I was invited to present to the Centre for Data Ethics and Innovation team about the work we’re doing at CONNECTED BY DATA.
CDEI work on the governance of data-driven technology, including an ongoing strand on public attitudes to data and AI.
After the presentation, the questions ranged over:
The kinds of narratives about data that work with current ministers, such as highlighting how good governance leads to greater innovation or productivity, or how it helps us “build back better”. I posited that the emphasis on community self-determination might be a hook into the “levelling up” narrative.
What kind of motivations businesses might have for adopting collective data governance. We discussed both the reduction in risk (especially when it comes to making value-laden decisions such as the legitimate interests balancing test), and good data governance as a competitive advantage for some businesses.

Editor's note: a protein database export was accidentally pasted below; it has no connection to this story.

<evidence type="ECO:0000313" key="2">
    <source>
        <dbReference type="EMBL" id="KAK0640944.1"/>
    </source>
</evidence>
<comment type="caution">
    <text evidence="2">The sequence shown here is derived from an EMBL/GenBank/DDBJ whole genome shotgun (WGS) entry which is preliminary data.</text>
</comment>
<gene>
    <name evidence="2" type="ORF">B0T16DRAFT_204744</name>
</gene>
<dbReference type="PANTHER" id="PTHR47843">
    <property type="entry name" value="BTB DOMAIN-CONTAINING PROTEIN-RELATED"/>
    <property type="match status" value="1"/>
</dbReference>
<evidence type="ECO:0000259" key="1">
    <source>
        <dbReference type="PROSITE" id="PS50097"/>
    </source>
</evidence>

The degree to which change comes from a shift in public narrative vs change within institutions, or whether these happen hand-in-hand. I outlined my theory that big shifts (which is what’s needed to change from an individualised to a collective approach to data) happen as the result of a crisis, when politicians and policymakers will reach for solutions that are top of mind. Our work is all about preparing for that crisis and ensuring that collective approaches are top of mind when they come.